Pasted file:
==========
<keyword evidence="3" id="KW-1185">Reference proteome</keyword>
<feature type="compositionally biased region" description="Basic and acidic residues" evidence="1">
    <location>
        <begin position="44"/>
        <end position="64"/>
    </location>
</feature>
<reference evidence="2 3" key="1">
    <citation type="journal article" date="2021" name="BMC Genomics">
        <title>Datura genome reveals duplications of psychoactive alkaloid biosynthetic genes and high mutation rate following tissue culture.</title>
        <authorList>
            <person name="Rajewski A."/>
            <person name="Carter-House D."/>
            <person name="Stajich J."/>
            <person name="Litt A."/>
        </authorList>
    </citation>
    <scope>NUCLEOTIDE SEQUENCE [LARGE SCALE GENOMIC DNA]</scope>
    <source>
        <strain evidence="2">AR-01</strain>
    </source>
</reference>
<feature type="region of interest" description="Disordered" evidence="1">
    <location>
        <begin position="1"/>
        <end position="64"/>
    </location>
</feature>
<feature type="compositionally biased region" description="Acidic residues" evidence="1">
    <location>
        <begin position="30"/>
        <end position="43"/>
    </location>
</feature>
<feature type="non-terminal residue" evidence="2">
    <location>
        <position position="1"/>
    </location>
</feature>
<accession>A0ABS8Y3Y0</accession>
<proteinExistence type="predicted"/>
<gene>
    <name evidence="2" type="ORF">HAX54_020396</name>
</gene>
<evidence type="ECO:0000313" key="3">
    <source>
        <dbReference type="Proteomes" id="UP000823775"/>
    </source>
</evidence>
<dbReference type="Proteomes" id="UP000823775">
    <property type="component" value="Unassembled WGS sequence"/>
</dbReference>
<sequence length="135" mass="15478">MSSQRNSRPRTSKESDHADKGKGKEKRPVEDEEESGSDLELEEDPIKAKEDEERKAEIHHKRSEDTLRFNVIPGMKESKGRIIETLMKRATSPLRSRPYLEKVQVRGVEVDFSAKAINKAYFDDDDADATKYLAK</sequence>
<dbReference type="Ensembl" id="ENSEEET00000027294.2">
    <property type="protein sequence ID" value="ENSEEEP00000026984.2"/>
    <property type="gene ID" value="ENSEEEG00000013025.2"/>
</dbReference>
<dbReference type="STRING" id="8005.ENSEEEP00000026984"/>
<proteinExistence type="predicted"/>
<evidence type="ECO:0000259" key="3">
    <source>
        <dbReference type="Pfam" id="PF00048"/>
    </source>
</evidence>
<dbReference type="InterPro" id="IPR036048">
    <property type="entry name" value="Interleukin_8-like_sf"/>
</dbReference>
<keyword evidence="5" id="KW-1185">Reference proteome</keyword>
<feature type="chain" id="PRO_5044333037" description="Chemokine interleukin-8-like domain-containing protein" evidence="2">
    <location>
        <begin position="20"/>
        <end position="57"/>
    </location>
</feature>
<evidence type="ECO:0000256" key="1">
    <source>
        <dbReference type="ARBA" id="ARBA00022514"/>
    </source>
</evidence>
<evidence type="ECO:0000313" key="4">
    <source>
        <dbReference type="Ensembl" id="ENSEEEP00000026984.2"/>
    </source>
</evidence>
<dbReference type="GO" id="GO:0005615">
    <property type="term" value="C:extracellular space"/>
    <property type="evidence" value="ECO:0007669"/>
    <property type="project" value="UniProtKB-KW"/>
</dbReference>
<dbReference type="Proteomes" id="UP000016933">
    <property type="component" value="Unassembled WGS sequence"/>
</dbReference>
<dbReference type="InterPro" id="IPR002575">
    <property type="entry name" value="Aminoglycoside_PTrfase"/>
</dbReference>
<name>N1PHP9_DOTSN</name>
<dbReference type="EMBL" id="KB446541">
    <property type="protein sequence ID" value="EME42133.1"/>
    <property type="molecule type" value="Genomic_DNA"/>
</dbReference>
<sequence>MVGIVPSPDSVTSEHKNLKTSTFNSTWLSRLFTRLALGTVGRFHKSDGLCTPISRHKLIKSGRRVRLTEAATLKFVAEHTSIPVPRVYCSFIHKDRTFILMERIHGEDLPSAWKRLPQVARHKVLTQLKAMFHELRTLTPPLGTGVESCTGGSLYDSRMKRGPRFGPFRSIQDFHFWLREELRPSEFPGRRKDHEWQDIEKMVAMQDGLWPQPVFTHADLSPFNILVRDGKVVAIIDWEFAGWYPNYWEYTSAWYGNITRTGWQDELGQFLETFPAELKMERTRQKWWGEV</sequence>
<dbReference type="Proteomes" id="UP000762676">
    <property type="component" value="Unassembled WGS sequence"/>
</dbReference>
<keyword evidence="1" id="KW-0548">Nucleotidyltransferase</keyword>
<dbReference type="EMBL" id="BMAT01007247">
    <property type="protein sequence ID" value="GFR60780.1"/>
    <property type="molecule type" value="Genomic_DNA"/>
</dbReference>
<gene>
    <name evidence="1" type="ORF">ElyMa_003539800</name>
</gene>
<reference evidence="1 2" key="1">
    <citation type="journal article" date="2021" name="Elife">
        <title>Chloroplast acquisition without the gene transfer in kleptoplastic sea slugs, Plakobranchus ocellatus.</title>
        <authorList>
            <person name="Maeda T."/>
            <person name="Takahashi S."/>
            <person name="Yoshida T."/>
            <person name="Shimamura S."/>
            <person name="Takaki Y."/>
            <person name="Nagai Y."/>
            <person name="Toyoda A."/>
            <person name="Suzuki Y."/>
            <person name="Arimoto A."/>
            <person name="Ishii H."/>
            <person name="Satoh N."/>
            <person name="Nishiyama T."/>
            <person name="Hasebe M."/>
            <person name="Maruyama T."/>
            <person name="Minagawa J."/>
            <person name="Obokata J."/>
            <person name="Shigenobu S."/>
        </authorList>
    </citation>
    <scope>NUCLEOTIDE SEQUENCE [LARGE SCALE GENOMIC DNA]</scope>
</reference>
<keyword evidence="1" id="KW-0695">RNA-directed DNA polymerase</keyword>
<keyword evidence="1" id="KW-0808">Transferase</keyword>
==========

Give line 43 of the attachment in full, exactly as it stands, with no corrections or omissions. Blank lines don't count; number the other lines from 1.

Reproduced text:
    <name evidence="2" type="ORF">HAX54_020396</name>